Cross-border Assessment 2016

Dossier 8: Cross-border employment services

The entire dossier is available here in Dutch and English.


Cross-border employment services: Effects of mandate and capacities of the Dutch UWV (employee insurance agency)

Cross-border employment mediation for job-seekers and cross-border services for employers are not discretionary options for national public employment services, but a required function. The new EURES[1] Regulation (EU) 2016/589 explicitly stipulates that employment services in border regions must work together more closely. [2]

The compulsory function was created to ensure that all employees are able to enjoy the free movement of labour, on a fair basis and in accordance with Union law, national law, and all national practices, in the form of voluntary labour mobility. This is an engrained fundamental freedom, based on article 45 of the Treaty on the Functioning of the European Union (TFEU), from which common mechanisms have been established for the processing of job openings, applications, and CVs, and the exchange of information on the mobility of labour within the Union.[3]


The research into the ‘Effects of mandate and capacities of the Dutch UWV’ within ITEM’s cross-border impact assessment 2016 revolves around the question of what effects the current mandate and capacities of the Dutch public service, the UWV[4], have on the performance of cross-border labour mediation along the border with Belgium and Germany.

The specific frontier region area used in this research is the border of the Netherlands province of Limburg with the German state of North Rhine-Westphalia, and the relevant labour market regions.[5] In this region, the UWV has collaborated with the German Bundesagentur für Arbeit in launching two projects designed to improve the cooperation considerably, in the spirit of the new EURES regulation.

The cross-border impact assessment within this research is, based on the determination of the geographic area, oriented primarily towards the theme of Euregional cohesion. Using a number of indicators, for this specific project a description is provided of the impediments that arise from the function and capacities of the UWV. The research is based on qualitative interviews with employees of employment agencies and EURES consultants, as well as intensive participatory observation during the development of the two cross-border partnerships. The availability of overall figures, for example, on the number of cross-border placements by UWV or EURES, is limited, but is also less relevant to the research. Moreover, any such figures would have to be comparable in frontier regions, something that is impossible with figures from Arbeitsagentur and VDAB, at least at present.[6] Even in a EURES context, the differences in the definitions and statistical methods are simply too great.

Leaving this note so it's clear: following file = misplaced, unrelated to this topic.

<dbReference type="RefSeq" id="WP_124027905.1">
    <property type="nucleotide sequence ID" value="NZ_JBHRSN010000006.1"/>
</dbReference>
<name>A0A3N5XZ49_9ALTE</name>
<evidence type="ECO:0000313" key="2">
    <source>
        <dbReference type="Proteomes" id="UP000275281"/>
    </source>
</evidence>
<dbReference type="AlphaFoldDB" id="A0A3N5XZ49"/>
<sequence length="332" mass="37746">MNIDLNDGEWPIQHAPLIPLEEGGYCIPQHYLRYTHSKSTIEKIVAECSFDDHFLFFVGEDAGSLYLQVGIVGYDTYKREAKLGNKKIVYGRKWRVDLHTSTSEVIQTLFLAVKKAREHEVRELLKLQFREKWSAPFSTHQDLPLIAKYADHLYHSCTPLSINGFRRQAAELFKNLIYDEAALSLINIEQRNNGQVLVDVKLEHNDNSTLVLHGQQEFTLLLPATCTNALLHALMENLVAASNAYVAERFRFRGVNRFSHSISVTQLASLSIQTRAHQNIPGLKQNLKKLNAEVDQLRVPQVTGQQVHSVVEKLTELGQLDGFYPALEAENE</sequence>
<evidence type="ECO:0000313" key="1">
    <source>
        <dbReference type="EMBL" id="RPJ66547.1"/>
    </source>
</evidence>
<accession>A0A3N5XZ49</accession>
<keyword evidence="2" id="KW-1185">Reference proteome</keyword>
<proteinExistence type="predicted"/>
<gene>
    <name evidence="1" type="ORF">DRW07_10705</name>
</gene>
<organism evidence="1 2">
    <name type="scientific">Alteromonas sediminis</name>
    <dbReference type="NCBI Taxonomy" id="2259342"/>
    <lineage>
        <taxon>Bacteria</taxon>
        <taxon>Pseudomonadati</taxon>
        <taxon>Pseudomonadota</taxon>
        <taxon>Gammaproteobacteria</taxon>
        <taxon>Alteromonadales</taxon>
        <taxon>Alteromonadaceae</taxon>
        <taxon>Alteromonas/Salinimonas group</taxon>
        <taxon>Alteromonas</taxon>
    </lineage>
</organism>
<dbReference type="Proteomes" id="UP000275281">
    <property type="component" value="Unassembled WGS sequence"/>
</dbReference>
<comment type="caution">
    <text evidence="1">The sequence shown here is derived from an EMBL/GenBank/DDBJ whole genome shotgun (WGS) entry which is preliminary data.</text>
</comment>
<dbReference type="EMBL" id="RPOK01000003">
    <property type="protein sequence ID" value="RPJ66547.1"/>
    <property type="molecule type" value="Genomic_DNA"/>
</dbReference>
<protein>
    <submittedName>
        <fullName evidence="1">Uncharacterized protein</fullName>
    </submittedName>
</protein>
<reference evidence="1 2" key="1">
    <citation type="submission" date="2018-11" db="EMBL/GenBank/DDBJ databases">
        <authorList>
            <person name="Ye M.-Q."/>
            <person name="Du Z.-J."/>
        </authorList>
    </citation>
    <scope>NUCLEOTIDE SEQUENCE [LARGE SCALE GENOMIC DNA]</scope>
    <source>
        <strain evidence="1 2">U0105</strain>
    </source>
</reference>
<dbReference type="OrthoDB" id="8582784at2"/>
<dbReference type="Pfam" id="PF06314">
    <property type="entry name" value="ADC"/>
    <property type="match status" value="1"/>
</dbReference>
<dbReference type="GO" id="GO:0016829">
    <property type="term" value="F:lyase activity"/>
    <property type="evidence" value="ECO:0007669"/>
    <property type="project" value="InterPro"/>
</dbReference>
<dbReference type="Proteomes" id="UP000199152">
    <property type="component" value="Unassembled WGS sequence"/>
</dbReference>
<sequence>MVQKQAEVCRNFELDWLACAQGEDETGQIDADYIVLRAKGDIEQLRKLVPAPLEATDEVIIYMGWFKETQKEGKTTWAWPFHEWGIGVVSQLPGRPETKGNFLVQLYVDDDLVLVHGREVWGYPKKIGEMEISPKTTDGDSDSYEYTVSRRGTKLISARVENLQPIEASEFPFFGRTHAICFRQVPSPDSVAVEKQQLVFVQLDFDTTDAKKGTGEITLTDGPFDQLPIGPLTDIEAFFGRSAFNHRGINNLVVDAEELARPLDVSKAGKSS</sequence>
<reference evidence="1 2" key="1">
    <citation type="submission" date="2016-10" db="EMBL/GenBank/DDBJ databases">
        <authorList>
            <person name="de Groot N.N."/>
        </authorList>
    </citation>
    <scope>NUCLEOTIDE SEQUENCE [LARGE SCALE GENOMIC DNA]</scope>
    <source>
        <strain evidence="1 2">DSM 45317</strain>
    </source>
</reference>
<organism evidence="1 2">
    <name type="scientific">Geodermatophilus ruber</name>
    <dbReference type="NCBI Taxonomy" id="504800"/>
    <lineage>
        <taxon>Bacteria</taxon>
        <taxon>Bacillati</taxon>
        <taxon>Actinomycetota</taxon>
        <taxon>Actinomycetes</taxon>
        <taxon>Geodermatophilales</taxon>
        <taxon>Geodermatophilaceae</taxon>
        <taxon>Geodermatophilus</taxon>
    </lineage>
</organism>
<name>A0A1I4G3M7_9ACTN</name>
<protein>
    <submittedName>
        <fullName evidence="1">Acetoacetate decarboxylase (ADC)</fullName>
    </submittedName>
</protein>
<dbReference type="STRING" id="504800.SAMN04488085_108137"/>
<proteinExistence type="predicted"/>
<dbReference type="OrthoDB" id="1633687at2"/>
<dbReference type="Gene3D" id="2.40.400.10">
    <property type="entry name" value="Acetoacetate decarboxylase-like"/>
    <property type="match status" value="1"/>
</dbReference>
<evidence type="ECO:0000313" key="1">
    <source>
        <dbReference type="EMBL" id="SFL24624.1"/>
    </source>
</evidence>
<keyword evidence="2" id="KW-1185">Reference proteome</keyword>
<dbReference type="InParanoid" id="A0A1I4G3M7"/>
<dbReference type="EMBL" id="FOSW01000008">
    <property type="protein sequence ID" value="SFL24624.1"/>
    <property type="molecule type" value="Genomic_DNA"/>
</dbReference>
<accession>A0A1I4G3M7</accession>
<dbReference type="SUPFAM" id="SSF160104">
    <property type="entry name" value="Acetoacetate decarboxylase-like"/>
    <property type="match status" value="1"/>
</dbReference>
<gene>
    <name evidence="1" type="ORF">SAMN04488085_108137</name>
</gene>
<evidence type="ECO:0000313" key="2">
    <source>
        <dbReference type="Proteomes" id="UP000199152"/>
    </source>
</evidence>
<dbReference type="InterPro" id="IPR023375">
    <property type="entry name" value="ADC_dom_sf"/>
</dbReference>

An initial and very important indicator within the research was the question of whether the UWV had the personnel capacity for personal support of job-seekers over the border. Under its current framework, the UWV offers its job-seeker support primarily through online channels. Potential frontier workers are not seen as job-seekers requiring extra attention, despite the fact that staffers of the UWV as well as of the Arbeitsagentur both acknowledge that cross-border mediation demands more time for personal assistance.

It would be easy to conclude from the statements of staffers that cross-border services are difficult to integrate into the regular services.[7] Employees or supervisors of the UWV need to achieve targets, and these can be put at risk by devoting too much attention to cross-border mediation. Nonetheless, under the UWV’s current approach this task does need to be integrated into the standard service package.

Fortunately, regional efforts have paid off in bringing extra personnel to bear on the partnership projects and strengthening the UWV-Arbeitsagentur cooperation, particularly in North Limburg. It must be kept in mind, however, that this extra capacity is only temporary and not guaranteed for the long term. A focus on the part of local staff on ‘cross-border mediation’ has not yet been institutionalized. These are, strictly speaking, exceptions, because the example in South Limburg shows that it is extremely difficult to come up with extra manpower for the new cross-border service from within the UWV. The current capacity of the UWV seems to be a limiting factor in the conduct of cross-border labour mediation.